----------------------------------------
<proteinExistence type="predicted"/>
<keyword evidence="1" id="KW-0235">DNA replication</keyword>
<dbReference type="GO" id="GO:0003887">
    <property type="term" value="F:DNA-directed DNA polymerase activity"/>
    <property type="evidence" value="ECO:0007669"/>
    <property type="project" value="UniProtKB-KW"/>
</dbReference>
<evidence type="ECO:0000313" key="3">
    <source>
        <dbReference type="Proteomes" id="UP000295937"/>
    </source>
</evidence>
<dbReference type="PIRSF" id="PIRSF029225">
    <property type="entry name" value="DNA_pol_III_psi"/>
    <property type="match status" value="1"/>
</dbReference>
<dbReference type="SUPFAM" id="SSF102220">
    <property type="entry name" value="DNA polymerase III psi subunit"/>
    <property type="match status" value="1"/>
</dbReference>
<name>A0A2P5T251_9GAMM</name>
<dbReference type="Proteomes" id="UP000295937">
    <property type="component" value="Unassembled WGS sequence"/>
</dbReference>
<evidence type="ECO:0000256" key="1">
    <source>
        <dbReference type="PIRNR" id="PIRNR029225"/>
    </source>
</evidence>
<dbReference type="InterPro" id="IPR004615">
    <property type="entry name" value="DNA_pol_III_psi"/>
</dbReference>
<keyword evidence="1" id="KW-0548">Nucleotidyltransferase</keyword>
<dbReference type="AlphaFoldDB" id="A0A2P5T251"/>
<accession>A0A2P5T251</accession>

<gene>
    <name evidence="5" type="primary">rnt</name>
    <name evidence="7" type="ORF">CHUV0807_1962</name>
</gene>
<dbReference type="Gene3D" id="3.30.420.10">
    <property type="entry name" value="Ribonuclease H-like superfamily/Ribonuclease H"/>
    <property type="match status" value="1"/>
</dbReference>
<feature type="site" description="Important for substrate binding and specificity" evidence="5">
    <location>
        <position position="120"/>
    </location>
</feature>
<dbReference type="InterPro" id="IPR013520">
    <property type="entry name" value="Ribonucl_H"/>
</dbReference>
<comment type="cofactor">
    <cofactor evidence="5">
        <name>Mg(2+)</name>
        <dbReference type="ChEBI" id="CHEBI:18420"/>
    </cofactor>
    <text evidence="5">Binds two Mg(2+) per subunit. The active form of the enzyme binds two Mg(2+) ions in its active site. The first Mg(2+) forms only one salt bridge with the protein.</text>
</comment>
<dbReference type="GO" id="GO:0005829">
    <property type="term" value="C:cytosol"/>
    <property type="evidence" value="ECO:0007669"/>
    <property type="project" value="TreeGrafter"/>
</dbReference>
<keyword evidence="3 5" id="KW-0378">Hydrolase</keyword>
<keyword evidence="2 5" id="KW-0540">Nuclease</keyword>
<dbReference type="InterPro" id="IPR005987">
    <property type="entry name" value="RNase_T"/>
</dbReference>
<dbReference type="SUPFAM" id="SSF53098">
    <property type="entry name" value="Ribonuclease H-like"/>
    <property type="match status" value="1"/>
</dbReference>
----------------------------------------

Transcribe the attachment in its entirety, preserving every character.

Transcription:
<proteinExistence type="predicted"/>
<keyword evidence="1" id="KW-0235">DNA replication</keyword>
<dbReference type="GO" id="GO:0003887">
    <property type="term" value="F:DNA-directed DNA polymerase activity"/>
    <property type="evidence" value="ECO:0007669"/>
    <property type="project" value="UniProtKB-KW"/>
</dbReference>
<evidence type="ECO:0000313" key="3">
    <source>
        <dbReference type="Proteomes" id="UP000295937"/>
    </source>
</evidence>
<dbReference type="PIRSF" id="PIRSF029225">
    <property type="entry name" value="DNA_pol_III_psi"/>
    <property type="match status" value="1"/>
</dbReference>
<dbReference type="SUPFAM" id="SSF102220">
    <property type="entry name" value="DNA polymerase III psi subunit"/>
    <property type="match status" value="1"/>
</dbReference>
<name>A0A2P5T251_9GAMM</name>
<dbReference type="Proteomes" id="UP000295937">
    <property type="component" value="Unassembled WGS sequence"/>
</dbReference>
<evidence type="ECO:0000256" key="1">
    <source>
        <dbReference type="PIRNR" id="PIRNR029225"/>
    </source>
</evidence>
<dbReference type="InterPro" id="IPR004615">
    <property type="entry name" value="DNA_pol_III_psi"/>
</dbReference>
<keyword evidence="1" id="KW-0548">Nucleotidyltransferase</keyword>
<dbReference type="AlphaFoldDB" id="A0A2P5T251"/>
<accession>A0A2P5T251</accession>

<gene>
    <name evidence="5" type="primary">rnt</name>
    <name evidence="7" type="ORF">CHUV0807_1962</name>
</gene>
<dbReference type="Gene3D" id="3.30.420.10">
    <property type="entry name" value="Ribonuclease H-like superfamily/Ribonuclease H"/>
    <property type="match status" value="1"/>
</dbReference>
<feature type="site" description="Important for substrate binding and specificity" evidence="5">
    <location>
        <position position="120"/>
    </location>
</feature>
<dbReference type="InterPro" id="IPR013520">
    <property type="entry name" value="Ribonucl_H"/>
</dbReference>
<comment type="cofactor">
    <cofactor evidence="5">
        <name>Mg(2+)</name>
        <dbReference type="ChEBI" id="CHEBI:18420"/>
    </cofactor>
    <text evidence="5">Binds two Mg(2+) per subunit. The active form of the enzyme binds two Mg(2+) ions in its active site. The first Mg(2+) forms only one salt bridge with the protein.</text>
</comment>
<dbReference type="GO" id="GO:0005829">
    <property type="term" value="C:cytosol"/>
    <property type="evidence" value="ECO:0007669"/>
    <property type="project" value="TreeGrafter"/>
</dbReference>
<keyword evidence="3 5" id="KW-0378">Hydrolase</keyword>
<keyword evidence="2 5" id="KW-0540">Nuclease</keyword>
<dbReference type="InterPro" id="IPR005987">
    <property type="entry name" value="RNase_T"/>
</dbReference>
<dbReference type="SUPFAM" id="SSF53098">
    <property type="entry name" value="Ribonuclease H-like"/>
    <property type="match status" value="1"/>
</dbReference>